Paleopathological studies offer a lot of meaningful informations: if biologists turn their sudies toward the capability to gain patterns of presence and diffusion of a illness, and the useful elements to fight them, maybe the contribute of these analysis represents for historians and archaeologists one of the only element able to deal with some questions still unsolved. Relationships among paleopathologists and researchers on medieval society have been recently strongly accelerated: if is not still possible speak of a continous collaboration and popularization, a frequent interlacement among scholars of different fields is estabilished : certainly it will consent to medieval society studies an improvement. One of the central themes faced in the seminars held between May 17 and June 7 1996, has been the occurrence and frequency of the tumor in the past. Prof.Gino Fornaciari, of Pisa University, one of the greater scholars of Paleopathology in the world, has fully explaned it. On account of this subject, very important to reach knowledge about conditions of life in the past, we have two different positions. USA scholars support the tumor was present only in very few cases; Czech researchers instead retain that tumor had a little smaller diffusion comparing with today. Unfortunately tumors have a very large diffusion in contemporary societies (20 % of death's cause). At least a quarter of this pathologies has an effect on the skeleton, and we could find it in ancient burials. But in the ancient necropolis we never found such percentage, not even, at least, the exspected 5 %: impact of tumors achieves 1% scarcely. Appearently tumor was not a large cause of death in the past: What is the reason why ? There are two answers to this question : 1) generally cancer strikes the aged men : if we believe, following a general opinion, that ancient people was less long-lived than us, that is explaned one reason. 2) A fewer presence of chemical carcinogens in the past comparing with today. Moreover, contemporary society, because of easy intercontinental travelling, the worldwide circulation of objects and food, is steadly in contact with infectious illness, from which the antigenic stimulus, jointly responsible of the birth of some kinds of tumor. It surely would happen more rarely to ancient populations. Moreover Prof. Fornaciari has illustrated a series of studies realized on medieval mummies found in the tombs of Aragonese court in Naples: in two cases he has found the cause of death was a tumor. Currently paleopathological studies turn toward the study of mummified samples that consent, together with the modern analysis of molecular biology, to obtain many informations as regards the diffused diseases in the past centuries. Not to understimate are the interrogatives that spring from the study of tumors in ancient age:1) is it real that in antiquity the "middle age" (or better, the individual "hope of life") was so low? 2) is it possible identify a difference among the different epoches? 3) Were some kinds of disease experienced at the same level of vulnerability of contemporary societies? 4) In which way did medicine, society and environment fight these sicknesses? Researching about cancer presence among ancient people is just one of the various possibilities that paleopathology allows to us. The field of application of this discipline is pretty wide, particularly when conspicuous groups of individuals are considered. It is possible to study the regime feed, the scarceness, the diffusion of "environmental" illnesses (like malaria) or collective poisoning episodes like lead poisoning, that strucked late-ancient elevated classes, popular as “saturnism”. If we help these studies with anthropological ones (statures, ethnic analysis, diagnosis of death and sexual dimorphism), informations involving archeological and historical fields extend widely. Firmed ideas and theories could be discuss, so to open new ranges to the scientific search. As soon as anthropological analyses are part of the archeological excavations, it is necessary to claim a lack of communication between researchers of different sectors; they often have different objectives and methods so when they have to collaborate they often don’t understand each others as much as incomprehensible are often the results or, anyway, contaminated by ancient and solid prejudices. Medieval society is particularly helpless from this point of sight: the rarity of written sources about daily life, and the difficulty of archeological excavations necessary to understand life of medieval men in a lot of cases, could be overcome with the help of paleopathology and anthropology, also with the aim of cancel old biases and opinions only relied on historical studies, that, cause their synthetical structure, could not explane the manifold sides of a fragmental society but at the same time culturally well linked as Medieval Europe was.The seminar of History of the medicine have demonstrated, specially thanks to Prof. Fornaciari, that is possible obtain results of sure interest and promising development in this direction.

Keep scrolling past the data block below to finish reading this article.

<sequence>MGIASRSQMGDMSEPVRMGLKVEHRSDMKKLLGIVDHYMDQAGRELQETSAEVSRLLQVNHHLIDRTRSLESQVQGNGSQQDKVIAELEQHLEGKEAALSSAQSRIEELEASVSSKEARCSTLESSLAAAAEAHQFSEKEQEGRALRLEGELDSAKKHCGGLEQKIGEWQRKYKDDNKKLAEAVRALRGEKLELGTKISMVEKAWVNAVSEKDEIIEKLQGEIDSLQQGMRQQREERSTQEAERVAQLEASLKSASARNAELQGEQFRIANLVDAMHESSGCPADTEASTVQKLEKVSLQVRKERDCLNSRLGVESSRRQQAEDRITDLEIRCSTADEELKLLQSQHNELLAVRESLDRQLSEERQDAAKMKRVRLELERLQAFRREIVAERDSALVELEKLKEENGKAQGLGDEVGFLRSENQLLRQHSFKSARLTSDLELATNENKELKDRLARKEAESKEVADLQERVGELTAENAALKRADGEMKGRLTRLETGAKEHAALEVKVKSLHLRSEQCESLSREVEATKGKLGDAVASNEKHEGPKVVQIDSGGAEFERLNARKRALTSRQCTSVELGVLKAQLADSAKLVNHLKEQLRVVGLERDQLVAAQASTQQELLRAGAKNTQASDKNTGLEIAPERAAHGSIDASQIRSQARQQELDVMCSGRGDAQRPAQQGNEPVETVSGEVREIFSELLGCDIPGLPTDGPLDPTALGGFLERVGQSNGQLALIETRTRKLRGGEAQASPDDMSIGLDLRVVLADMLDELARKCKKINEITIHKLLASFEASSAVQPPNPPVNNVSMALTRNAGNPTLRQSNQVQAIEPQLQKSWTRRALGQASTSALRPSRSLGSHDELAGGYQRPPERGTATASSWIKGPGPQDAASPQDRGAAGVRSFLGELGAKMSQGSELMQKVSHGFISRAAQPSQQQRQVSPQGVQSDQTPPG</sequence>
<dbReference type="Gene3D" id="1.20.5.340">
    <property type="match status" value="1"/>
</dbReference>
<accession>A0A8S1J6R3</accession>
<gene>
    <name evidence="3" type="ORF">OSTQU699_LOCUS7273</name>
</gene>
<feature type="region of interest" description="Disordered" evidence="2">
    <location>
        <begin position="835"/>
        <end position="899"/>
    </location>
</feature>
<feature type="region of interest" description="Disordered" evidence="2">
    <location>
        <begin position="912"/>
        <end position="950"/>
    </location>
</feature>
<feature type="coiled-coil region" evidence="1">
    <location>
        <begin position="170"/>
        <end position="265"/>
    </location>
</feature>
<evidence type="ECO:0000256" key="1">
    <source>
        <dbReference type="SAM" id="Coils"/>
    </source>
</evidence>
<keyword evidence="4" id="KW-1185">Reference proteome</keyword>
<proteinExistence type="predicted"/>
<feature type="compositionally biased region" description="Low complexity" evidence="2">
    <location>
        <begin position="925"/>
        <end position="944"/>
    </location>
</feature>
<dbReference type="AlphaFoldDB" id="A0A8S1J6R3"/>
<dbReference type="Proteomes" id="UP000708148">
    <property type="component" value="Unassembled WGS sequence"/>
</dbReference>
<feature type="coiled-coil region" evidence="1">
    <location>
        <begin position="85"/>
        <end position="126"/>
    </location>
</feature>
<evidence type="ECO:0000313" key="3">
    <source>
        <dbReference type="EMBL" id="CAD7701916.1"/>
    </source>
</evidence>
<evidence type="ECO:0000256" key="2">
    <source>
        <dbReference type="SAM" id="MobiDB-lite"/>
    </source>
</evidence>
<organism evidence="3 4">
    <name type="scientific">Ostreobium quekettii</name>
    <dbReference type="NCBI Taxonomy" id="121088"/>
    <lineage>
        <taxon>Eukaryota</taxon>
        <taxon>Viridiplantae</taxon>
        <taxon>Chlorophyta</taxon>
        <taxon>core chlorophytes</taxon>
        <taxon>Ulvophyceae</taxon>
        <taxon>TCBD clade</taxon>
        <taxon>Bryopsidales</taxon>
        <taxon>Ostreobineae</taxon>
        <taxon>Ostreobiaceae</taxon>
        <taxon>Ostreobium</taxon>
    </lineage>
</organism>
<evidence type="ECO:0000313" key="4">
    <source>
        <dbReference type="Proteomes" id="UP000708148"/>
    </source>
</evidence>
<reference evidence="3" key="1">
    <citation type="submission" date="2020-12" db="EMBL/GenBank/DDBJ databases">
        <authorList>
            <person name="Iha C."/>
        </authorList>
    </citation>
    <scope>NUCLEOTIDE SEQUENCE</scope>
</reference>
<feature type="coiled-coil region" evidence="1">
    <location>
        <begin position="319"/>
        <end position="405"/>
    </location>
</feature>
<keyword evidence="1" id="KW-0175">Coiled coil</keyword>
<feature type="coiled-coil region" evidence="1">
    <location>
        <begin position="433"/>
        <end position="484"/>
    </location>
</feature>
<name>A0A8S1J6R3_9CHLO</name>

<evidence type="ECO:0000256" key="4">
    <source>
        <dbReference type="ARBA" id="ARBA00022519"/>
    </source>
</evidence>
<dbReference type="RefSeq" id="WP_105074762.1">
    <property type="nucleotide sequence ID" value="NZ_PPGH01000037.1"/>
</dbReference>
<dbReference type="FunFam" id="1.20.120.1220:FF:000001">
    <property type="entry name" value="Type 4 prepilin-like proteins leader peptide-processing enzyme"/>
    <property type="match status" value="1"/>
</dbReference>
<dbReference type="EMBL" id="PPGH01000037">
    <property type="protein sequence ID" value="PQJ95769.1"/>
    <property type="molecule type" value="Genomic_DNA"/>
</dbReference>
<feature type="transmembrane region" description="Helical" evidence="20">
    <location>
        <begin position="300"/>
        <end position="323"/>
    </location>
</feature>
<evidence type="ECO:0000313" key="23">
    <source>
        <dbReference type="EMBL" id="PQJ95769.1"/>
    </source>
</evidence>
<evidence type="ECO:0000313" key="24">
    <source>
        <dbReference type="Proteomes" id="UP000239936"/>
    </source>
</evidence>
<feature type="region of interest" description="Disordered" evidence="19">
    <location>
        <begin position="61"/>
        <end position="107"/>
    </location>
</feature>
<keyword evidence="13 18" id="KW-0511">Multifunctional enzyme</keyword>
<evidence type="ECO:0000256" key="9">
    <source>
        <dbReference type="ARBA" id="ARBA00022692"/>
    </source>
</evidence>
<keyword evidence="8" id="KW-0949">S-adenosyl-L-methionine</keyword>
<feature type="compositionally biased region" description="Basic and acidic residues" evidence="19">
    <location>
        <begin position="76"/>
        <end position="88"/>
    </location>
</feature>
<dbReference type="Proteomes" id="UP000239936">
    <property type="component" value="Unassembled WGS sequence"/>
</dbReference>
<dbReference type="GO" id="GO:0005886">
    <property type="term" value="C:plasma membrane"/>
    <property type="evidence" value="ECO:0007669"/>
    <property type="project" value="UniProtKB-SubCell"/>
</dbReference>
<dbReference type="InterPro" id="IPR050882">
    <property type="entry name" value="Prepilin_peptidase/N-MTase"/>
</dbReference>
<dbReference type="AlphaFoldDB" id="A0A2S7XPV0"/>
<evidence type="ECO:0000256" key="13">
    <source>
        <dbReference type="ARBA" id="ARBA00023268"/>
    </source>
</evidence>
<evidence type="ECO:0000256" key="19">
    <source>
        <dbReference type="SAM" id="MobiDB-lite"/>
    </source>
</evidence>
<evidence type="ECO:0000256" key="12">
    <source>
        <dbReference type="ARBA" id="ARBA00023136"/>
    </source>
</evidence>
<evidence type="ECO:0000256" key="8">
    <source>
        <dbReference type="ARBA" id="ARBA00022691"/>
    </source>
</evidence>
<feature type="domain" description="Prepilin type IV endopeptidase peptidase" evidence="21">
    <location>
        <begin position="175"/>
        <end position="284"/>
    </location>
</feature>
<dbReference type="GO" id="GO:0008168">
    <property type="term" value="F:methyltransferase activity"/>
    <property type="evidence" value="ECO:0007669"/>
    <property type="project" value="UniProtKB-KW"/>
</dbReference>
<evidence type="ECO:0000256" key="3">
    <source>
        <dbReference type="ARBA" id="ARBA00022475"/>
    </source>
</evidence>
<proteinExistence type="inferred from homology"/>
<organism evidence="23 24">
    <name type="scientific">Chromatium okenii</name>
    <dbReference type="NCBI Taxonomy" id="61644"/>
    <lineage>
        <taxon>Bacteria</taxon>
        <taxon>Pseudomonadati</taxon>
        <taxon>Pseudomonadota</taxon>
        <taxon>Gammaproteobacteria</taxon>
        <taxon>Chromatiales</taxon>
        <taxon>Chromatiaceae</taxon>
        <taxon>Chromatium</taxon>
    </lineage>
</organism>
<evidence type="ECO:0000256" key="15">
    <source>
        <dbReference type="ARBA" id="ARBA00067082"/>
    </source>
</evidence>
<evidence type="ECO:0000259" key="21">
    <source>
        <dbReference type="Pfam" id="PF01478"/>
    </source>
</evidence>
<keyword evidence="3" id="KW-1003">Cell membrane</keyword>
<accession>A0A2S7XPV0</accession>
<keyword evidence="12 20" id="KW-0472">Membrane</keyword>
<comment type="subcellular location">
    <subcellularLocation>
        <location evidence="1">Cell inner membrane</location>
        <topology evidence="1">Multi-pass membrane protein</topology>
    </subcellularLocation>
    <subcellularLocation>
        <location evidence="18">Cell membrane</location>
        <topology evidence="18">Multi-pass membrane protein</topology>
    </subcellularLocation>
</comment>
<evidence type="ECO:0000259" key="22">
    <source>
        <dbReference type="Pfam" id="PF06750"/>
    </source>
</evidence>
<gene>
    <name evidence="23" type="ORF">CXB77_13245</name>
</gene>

Fabio Giovannini